The religious right and their minions in the Republican Party seem hell-bent on denying rights and respect to the growing numbers of non-believers in the United States and in the U.S. military. In so doing, they are not only showing contempt for the First Amendment, but also for our democratic society and the military, And, to top things off, they are undermining the chaplaincy which they claim to revere.
Stars and Stripes reports
Jason Heap wants to be a Navy chaplain. But he doesn’t believe in God.
Belief in a higher power, the 38-year-old humanist argues, has nothing to do with that work.“I am aware there are many who would be reticent or militant against that,” he said. “But at the end of the day, my job is not to inculcate my viewpoints onto other people. My job as a chaplain is to be a facilitator, someone who cares for people, someone who is a sounding board.”Heap submitted his application to the Armed Forces Chaplains Board earlier this month, in an effort to become the first humanist chaplain in military history.
He holds master’s degrees from Brite Divinity School at Texas Christian University and Oxford University, and has almost finished a doctorate too. He has been teaching religious studies to teenagers in Britain for the last five years and has been conducting scholarly research on 17th century Baptist literature for longer than that. ...
Supporters argue he would be a shoo-in to serve as a chaplain if he were a practicing Christian.
As a result
While just 3 percent of the military’s enlisted personnel and officers call themselves Southern Baptist, Pentecostal or a member of a denomination that’s part of the National Association of Evangelicals, 33 percent of chaplains in the military are members of one of those groups, according to Pentagon statistics.
“There are more atheists than any other single non-Christian group in the military. We deserve to be represented too.”
Not only did Tim Huelskamp of Kansas's First District, author of a Constitutional Amendment to ban gay marriage, vote against the amendment, he gave one of his typical bigoted speeches.
Huelskamp shows his contempt for non-believers by referring to those "who claim to have no faith." He says that(so-called?) non-believers don't need chaplains; if they are having problems, they can go to a military counselor, Only problem is that seeing a counselor, psychologist, or psychiatrist, rather than a chaplain, will get recorded on the service person's records and could be a negative factor is seeking promotions and even being retained at the end of a tour. It is a way of institutionalizing discrimination against "nones," "atheists," "agnostics," and the like.
Even worse, Huelskamp invokes the memory of Emil Kapaun, who has killed by the North Korean regime which imposed a state-mandated atheism, in order to impose a state-imposed anti-atheist policy.
The fact is that non-believers, atheists, and agnostics make up a significant and growing percentage of the American population and, even more so, among young people who are the dominant age cohort among military personal. On purely pragmatic grounds, the military should accommodate these soldiers. Enlightened miltaries and societies recognize this. The Belgian, Dutch and Norwegian militaries already have humanist chaplains.* The Israeli "government employs civilian non-Jewish clergy as chaplains at military burials when a non-Jewish soldier dies in service. The MOI provides imams to conduct funerals according to Muslim customs. "** If military personnel are not treated with respect and sensitivity, their efficiency will suffer.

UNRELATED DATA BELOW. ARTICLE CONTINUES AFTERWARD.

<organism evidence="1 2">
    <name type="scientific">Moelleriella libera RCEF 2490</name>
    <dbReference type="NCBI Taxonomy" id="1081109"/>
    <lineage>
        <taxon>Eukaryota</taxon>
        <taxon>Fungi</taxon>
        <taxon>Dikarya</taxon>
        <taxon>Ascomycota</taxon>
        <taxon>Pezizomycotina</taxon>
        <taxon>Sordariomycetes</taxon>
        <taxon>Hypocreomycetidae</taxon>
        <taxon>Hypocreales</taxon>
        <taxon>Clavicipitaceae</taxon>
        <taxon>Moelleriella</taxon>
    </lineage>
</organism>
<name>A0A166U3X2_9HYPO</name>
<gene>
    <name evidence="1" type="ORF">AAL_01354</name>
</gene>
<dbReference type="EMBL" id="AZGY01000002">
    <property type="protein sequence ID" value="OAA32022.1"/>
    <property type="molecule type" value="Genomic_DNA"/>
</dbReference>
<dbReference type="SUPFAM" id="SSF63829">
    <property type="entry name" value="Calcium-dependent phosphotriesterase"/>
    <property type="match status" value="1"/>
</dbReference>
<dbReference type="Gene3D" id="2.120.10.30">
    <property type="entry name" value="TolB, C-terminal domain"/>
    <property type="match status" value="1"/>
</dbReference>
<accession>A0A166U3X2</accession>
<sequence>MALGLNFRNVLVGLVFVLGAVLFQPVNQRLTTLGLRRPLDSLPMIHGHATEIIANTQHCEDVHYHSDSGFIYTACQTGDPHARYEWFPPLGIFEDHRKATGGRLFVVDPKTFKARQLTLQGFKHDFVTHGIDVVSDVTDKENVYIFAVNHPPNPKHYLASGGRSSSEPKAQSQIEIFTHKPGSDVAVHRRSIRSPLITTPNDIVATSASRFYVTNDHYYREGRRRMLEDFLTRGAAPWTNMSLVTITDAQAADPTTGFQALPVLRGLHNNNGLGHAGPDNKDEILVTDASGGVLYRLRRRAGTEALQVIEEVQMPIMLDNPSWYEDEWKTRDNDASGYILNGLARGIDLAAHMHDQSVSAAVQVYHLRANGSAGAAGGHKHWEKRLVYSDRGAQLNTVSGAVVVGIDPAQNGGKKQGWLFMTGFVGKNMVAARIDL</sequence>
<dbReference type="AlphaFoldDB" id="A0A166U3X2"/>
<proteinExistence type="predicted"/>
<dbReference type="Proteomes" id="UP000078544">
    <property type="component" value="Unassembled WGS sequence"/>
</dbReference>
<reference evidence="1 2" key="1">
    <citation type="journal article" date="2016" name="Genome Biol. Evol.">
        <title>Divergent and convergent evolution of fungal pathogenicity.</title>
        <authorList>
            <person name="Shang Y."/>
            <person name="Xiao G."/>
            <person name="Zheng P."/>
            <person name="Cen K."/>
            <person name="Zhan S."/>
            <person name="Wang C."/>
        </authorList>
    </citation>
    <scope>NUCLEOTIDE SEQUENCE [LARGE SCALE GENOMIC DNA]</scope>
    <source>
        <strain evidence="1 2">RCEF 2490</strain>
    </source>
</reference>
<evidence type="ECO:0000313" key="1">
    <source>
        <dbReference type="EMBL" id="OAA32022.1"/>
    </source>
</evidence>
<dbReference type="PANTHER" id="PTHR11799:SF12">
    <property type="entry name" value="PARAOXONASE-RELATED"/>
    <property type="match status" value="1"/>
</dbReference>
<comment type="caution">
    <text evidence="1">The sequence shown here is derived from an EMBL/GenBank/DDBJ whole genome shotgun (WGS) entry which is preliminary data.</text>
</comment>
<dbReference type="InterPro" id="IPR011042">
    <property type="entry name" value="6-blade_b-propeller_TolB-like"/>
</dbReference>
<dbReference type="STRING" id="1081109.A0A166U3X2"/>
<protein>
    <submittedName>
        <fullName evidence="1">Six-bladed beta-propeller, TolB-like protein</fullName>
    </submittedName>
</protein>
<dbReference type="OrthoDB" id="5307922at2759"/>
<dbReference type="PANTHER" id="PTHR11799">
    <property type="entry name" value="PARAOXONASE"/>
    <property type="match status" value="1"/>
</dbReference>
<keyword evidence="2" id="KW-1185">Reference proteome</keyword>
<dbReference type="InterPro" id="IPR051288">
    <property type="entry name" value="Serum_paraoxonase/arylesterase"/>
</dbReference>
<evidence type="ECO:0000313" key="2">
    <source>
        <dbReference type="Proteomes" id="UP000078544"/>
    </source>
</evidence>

But military efficiency is not the sole criteria. Even more weight should be placed on democratic values. If there are to be military chaplains, they should reflect and serve the diversity of society. An entirely Catholic chaplaincy would not be acceptable. Nor a purely Protestant chaplaincy. Nor a chaplaincy which excluded Rabbis. Nor one that excluded Muslims, Sikhs, Hindus, or Buddhists. And, by the same measure, a US chaplaincy which excludes atheists or humanists is undemocratic and unAmerican--and anti-military.
Huelskamp and his allies seem to assume that there are no Constitutional problems with military chaplains and oblivious to that fact that their barring of non-theists from serving as chaplains could undermine the constitutionality of this service.
No less a Constitustional icon than James Madison (:"the father of the Constitution") thought that chaplains (legislative and military) were unconstitutional.
The issue is likely to come before the Courts.
Two Harvard law students brought a suit in 1979 arguing that military chaplains should be replaced with non-combat volunteers or contractors. In Katcoff v. Marsh (1985), The U.S. Court of Appeals for the Second Circuit determined that the plaintiffs lacked standing to bring the suit and upheld the right of the military to employ chaplains. According to one analysis of the case, the court analysis described the First Amendment's free exercise clause and establishment clause as separate issues. It noted that only the wealthiest religious sects could provide chaplains for their adherents, effectively denying to other military personnel the "free exercise" of their religion. The court also established guidelines for the military's chaplaincy programs, emphasizing the constitutional boundaries governing the program's administration and operations, including accommodating the rights and beliefs of each service member, and the avoidance of evangelizing and involuntary participation in religious observances. (emphasis added)Looks to me like the GOP-Huelskamp chaplaincy might be in some danger. It chaplains are ruled unconstitutional blame them, not the ACLU.
*Wikipedia, Military Chaplain
**US State Department, 2012 Report on International Religious Freedom: Israel and The Occupied Territories